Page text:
Dear Minister: Now is the time to clarify the rules governing ‘political activity’ by charities
Published on 31/07/2018
The Honourable Diane Lebouthillier, PC, MP
Minister of National Revenue
House of Commons
Ottawa, Ontario K1A 0A6
Tuesday, July 31, 2018
We are writing to you about the role of the Income Tax Act in governing charities, in light of the recent decision of Justice Morgan in the Ontario Superior Court of Justice, finding in Canada Without Poverty v. Attorney General of Canada that existing limits on non-partisan political activities by charities are not valid because they are not consistent with the Charter.
While we will not comment on the legal reasoning behind the decision, we would like to emphasize this opportunity to fulfill your government’s commitment to clear rules governing “political activity” and support the important contributions that charities make to public debate and public policy.
Nearly three years into the government’s mandate, and over a year after the final report of the Consultation Panel on the Political Activities of Charities, there remains a persistent advocacy chill discouraging charities from contributing to public policy discussions. While the government has taken the welcome step of suspending the political activities audit program, the ambiguous and counter-productive limits in the Income Tax Act continue to hamper the ability of charities to fulfill their charitable purposes. In the longer-term, this chill puts at risk the capacity within the sector to fulfill their charitable missions in this way.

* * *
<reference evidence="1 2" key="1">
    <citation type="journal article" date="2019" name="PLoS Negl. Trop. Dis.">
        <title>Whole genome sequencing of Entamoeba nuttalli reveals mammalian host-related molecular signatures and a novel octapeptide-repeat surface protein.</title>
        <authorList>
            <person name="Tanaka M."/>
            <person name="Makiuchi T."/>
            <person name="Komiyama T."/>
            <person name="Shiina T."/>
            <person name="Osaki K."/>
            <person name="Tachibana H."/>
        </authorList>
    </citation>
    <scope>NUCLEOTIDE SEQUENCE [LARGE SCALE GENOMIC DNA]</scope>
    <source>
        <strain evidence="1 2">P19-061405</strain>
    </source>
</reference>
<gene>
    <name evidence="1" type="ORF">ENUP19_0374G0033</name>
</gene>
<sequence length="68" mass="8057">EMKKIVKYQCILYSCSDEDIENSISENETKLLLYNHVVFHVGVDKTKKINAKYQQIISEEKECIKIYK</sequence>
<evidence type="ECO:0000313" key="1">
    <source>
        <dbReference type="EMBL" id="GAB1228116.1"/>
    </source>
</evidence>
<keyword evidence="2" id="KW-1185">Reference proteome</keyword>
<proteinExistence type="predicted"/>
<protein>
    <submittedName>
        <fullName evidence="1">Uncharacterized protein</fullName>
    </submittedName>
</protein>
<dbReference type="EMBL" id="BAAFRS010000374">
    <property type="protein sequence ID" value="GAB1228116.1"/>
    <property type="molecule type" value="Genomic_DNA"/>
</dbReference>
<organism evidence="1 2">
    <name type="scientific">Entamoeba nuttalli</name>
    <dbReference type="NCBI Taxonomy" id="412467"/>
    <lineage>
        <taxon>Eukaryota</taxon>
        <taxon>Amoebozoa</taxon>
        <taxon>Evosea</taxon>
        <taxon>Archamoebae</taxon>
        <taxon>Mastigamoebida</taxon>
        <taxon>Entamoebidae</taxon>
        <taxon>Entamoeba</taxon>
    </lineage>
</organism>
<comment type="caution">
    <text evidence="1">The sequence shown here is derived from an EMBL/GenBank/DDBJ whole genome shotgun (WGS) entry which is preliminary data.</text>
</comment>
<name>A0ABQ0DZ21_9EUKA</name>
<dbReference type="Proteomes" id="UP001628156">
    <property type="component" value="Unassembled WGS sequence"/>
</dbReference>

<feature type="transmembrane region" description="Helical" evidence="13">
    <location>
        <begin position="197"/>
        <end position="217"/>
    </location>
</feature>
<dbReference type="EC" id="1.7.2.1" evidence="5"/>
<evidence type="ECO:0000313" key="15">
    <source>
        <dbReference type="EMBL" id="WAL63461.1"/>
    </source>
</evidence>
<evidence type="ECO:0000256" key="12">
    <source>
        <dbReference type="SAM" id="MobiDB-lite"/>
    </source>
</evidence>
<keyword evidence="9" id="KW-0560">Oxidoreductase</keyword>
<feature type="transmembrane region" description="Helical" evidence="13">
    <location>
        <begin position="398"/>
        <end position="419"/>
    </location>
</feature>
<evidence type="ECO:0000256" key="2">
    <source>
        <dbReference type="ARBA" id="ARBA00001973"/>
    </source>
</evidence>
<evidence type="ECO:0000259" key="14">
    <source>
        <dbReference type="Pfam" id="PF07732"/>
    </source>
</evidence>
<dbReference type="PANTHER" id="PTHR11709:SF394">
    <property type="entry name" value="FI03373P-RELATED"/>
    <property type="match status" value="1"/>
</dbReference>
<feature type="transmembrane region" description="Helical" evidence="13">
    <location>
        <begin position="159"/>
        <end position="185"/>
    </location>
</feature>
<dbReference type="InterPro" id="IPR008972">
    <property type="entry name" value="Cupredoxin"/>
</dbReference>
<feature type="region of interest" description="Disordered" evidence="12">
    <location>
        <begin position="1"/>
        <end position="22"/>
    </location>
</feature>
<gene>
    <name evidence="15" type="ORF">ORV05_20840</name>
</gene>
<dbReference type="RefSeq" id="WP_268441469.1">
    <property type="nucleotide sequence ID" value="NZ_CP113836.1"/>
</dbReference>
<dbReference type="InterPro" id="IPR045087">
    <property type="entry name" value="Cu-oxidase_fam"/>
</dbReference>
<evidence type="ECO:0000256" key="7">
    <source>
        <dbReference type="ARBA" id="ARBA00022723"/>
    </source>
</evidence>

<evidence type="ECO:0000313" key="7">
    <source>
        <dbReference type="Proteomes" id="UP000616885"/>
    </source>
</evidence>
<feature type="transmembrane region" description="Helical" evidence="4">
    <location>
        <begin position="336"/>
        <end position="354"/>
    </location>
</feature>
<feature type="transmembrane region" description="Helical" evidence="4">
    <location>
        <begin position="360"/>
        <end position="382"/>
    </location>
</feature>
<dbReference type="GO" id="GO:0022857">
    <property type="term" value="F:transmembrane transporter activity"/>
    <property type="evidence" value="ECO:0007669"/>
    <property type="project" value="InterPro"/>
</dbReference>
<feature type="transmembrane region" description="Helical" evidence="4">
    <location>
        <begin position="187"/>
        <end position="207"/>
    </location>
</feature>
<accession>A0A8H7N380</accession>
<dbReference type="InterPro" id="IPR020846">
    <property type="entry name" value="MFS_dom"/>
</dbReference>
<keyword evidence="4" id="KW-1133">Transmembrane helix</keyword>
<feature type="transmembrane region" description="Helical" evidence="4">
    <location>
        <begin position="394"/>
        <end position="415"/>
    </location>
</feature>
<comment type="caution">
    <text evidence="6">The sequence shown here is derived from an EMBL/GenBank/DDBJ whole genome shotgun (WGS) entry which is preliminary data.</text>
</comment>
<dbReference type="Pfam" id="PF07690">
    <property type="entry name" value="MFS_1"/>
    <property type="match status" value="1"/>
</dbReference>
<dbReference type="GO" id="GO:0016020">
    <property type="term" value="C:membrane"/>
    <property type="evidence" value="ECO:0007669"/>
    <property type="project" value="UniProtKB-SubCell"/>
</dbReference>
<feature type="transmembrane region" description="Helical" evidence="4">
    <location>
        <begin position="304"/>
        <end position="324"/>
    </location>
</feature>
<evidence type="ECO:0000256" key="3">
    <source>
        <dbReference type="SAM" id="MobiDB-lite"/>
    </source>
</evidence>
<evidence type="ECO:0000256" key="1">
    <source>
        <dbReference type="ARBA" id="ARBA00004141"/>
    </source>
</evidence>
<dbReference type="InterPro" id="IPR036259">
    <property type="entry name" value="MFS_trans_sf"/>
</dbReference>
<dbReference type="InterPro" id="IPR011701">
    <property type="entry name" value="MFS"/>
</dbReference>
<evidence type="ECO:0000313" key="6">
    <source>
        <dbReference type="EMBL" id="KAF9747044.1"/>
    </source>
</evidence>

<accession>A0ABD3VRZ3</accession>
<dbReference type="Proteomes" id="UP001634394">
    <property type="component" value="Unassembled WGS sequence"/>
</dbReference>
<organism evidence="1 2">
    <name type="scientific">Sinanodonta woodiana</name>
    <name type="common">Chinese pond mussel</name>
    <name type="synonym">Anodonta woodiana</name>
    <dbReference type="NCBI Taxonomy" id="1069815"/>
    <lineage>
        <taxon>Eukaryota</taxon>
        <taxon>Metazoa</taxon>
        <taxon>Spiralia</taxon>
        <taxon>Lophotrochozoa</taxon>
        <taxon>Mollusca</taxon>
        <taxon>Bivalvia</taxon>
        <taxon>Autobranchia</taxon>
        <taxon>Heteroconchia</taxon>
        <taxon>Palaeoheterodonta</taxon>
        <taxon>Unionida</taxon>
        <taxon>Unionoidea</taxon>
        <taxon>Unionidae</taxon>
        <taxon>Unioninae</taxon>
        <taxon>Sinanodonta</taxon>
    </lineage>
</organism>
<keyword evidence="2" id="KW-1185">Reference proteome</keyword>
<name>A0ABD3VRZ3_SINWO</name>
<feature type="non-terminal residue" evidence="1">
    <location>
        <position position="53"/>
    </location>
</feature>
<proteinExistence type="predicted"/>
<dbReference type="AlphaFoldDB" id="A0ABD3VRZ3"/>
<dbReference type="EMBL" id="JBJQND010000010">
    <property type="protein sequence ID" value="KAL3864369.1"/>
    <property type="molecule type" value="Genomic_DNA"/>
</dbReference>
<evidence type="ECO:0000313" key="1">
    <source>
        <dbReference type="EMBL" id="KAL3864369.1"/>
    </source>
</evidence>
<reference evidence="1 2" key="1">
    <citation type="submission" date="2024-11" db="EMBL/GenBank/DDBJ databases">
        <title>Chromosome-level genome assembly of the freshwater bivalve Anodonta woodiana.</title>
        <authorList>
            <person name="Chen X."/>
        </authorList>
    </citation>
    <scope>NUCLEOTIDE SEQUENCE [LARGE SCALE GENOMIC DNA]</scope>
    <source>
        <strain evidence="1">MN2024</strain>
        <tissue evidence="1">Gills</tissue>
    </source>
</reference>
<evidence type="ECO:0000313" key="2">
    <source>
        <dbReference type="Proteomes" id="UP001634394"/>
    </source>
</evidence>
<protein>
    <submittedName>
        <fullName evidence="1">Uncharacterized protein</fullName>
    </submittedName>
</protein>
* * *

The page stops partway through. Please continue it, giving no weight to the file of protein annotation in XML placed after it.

The current set of limits on political activities by charities guard against an ill-defined risk at great cost. They prevent charities from using a crucial tool to further their charitable purposes – working to develop and advance public policy solutions that could relieve poverty, advance education and serve our communities. They are out of keeping with the realities of policy decision-making, which often call for public-facing engagement as well as direct participation in parliamentary or other government processes.
The courts have provided a window for the government to accelerate progress on this commitment. To that end we recommend that as soon as possible the government make clear that the Attorney General will not be appealing this decision, and announce an intention to introduce legislative measures in the fall session that would provide clarity around this decision. We also recommend that this legislative package include measures consistent with the other well-grounded recommendations of the Consultation Panel, including expanding the list of charitable purposes and addressing the current narrow interpretation of the relief of poverty.
We believe that these measures would strengthen the contribution of the charitable sector, are sound public policy and are consistent with your government’s mandate.
Type of Publication